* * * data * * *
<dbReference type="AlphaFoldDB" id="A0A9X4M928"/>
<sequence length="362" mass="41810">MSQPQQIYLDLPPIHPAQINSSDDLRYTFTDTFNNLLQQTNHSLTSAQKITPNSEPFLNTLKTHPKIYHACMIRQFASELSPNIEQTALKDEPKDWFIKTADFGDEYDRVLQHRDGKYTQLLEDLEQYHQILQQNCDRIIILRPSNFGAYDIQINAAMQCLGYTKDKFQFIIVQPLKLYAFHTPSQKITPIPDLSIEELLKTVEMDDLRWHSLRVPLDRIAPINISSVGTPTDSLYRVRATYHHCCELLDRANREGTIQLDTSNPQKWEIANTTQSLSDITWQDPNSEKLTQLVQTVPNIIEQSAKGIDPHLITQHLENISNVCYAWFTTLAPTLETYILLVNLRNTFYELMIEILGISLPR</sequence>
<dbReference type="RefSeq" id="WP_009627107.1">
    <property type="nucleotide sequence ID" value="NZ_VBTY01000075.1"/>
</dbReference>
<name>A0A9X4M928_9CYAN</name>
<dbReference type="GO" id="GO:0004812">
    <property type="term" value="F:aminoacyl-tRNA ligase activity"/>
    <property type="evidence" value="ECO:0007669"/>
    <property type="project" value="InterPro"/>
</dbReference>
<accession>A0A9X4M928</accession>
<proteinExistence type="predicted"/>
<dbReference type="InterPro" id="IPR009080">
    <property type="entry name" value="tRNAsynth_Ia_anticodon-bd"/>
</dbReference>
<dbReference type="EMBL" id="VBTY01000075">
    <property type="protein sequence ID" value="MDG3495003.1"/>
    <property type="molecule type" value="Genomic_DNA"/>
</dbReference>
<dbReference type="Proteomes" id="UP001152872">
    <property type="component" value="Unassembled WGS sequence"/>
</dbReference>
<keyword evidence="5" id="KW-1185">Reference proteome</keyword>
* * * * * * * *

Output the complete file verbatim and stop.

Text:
<dbReference type="AlphaFoldDB" id="A0A9X4M928"/>
<sequence length="362" mass="41810">MSQPQQIYLDLPPIHPAQINSSDDLRYTFTDTFNNLLQQTNHSLTSAQKITPNSEPFLNTLKTHPKIYHACMIRQFASELSPNIEQTALKDEPKDWFIKTADFGDEYDRVLQHRDGKYTQLLEDLEQYHQILQQNCDRIIILRPSNFGAYDIQINAAMQCLGYTKDKFQFIIVQPLKLYAFHTPSQKITPIPDLSIEELLKTVEMDDLRWHSLRVPLDRIAPINISSVGTPTDSLYRVRATYHHCCELLDRANREGTIQLDTSNPQKWEIANTTQSLSDITWQDPNSEKLTQLVQTVPNIIEQSAKGIDPHLITQHLENISNVCYAWFTTLAPTLETYILLVNLRNTFYELMIEILGISLPR</sequence>
<dbReference type="RefSeq" id="WP_009627107.1">
    <property type="nucleotide sequence ID" value="NZ_VBTY01000075.1"/>
</dbReference>
<name>A0A9X4M928_9CYAN</name>
<dbReference type="GO" id="GO:0004812">
    <property type="term" value="F:aminoacyl-tRNA ligase activity"/>
    <property type="evidence" value="ECO:0007669"/>
    <property type="project" value="InterPro"/>
</dbReference>
<accession>A0A9X4M928</accession>
<proteinExistence type="predicted"/>
<dbReference type="InterPro" id="IPR009080">
    <property type="entry name" value="tRNAsynth_Ia_anticodon-bd"/>
</dbReference>
<dbReference type="EMBL" id="VBTY01000075">
    <property type="protein sequence ID" value="MDG3495003.1"/>
    <property type="molecule type" value="Genomic_DNA"/>
</dbReference>
<dbReference type="Proteomes" id="UP001152872">
    <property type="component" value="Unassembled WGS sequence"/>
</dbReference>
<keyword evidence="5" id="KW-1185">Reference proteome</keyword>